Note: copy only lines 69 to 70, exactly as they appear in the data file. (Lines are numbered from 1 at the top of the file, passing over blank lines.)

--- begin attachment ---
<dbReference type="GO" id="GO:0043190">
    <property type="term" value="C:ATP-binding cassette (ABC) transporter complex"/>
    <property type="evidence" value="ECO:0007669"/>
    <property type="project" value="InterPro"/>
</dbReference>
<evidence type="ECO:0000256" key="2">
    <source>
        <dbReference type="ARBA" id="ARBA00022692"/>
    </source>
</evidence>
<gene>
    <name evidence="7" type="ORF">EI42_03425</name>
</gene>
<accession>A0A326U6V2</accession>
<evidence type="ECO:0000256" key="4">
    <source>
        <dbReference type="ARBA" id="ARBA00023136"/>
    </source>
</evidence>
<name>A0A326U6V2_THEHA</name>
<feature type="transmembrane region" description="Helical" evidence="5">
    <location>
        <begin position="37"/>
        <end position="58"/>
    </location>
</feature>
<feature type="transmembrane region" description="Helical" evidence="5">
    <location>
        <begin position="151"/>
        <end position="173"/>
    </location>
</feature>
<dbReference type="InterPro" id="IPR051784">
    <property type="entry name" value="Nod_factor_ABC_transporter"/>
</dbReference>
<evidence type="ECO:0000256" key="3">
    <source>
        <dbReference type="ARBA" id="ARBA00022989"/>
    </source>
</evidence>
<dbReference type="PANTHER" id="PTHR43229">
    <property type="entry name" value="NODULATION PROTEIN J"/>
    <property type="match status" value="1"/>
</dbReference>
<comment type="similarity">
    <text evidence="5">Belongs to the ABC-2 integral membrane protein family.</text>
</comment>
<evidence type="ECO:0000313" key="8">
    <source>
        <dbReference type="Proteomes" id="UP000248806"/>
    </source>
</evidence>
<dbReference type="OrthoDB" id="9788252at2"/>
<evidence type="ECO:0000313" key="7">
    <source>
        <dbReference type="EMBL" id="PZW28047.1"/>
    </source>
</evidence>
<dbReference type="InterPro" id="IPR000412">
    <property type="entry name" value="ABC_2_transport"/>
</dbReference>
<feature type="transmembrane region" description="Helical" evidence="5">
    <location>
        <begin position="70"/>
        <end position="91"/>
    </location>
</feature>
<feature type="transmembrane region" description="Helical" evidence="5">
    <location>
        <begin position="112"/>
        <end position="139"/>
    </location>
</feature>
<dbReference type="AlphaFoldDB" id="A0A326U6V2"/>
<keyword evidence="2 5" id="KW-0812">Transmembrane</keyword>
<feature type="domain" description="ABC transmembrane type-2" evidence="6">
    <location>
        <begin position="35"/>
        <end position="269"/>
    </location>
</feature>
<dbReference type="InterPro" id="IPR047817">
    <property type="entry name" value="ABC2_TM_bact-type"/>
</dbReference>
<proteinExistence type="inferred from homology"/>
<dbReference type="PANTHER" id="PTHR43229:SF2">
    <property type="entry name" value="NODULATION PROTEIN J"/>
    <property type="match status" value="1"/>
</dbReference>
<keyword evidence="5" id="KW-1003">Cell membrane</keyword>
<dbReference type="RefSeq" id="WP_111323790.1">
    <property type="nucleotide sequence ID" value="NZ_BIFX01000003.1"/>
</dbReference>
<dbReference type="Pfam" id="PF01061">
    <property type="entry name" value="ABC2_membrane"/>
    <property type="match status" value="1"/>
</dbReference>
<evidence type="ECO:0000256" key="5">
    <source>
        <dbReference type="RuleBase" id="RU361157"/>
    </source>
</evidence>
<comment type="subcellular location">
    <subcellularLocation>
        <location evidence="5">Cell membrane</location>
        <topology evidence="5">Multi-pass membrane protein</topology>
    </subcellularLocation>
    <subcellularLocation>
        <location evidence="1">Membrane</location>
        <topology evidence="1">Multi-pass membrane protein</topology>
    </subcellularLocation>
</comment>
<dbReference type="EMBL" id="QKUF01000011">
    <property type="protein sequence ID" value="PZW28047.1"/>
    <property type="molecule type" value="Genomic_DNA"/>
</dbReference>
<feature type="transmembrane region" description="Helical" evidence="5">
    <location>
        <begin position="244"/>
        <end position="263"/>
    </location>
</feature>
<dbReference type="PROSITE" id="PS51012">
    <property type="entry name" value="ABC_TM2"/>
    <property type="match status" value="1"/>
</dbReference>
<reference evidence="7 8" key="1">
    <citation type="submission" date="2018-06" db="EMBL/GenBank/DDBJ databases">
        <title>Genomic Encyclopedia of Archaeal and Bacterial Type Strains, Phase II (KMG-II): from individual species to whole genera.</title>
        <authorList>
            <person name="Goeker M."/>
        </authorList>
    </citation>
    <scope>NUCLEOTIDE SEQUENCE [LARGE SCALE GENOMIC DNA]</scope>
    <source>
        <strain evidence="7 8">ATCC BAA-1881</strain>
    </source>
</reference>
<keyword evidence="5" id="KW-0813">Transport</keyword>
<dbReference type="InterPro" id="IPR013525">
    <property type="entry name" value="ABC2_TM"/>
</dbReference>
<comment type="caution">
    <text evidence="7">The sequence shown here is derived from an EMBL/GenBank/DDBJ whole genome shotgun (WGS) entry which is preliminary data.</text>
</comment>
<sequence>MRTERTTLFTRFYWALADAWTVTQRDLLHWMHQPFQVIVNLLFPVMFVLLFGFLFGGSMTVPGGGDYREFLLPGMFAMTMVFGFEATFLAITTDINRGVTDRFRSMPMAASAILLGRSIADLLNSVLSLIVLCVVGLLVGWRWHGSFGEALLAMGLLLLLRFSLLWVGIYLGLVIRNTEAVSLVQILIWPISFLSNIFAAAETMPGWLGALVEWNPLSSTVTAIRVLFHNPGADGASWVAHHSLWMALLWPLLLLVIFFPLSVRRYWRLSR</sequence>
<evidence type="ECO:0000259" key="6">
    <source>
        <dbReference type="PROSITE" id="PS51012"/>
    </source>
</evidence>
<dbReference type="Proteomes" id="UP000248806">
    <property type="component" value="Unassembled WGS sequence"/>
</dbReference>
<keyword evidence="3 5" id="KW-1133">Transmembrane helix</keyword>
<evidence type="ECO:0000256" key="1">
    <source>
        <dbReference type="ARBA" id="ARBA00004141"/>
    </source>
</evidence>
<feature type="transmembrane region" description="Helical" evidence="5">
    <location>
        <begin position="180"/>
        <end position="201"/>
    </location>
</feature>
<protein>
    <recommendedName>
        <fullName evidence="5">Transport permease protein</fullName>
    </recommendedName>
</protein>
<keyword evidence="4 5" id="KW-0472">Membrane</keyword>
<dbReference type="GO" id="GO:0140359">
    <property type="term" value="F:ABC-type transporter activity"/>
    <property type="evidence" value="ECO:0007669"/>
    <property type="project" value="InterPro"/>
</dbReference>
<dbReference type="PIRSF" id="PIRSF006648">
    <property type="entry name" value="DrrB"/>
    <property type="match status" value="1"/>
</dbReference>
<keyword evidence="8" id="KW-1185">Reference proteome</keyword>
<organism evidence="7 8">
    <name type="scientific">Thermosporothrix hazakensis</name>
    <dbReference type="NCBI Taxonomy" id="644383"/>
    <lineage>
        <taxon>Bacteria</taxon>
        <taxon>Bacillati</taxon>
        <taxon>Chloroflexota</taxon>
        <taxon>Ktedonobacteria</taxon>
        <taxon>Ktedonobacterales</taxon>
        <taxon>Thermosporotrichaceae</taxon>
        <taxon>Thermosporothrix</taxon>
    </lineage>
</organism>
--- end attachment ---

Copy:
    <location>
        <begin position="112"/>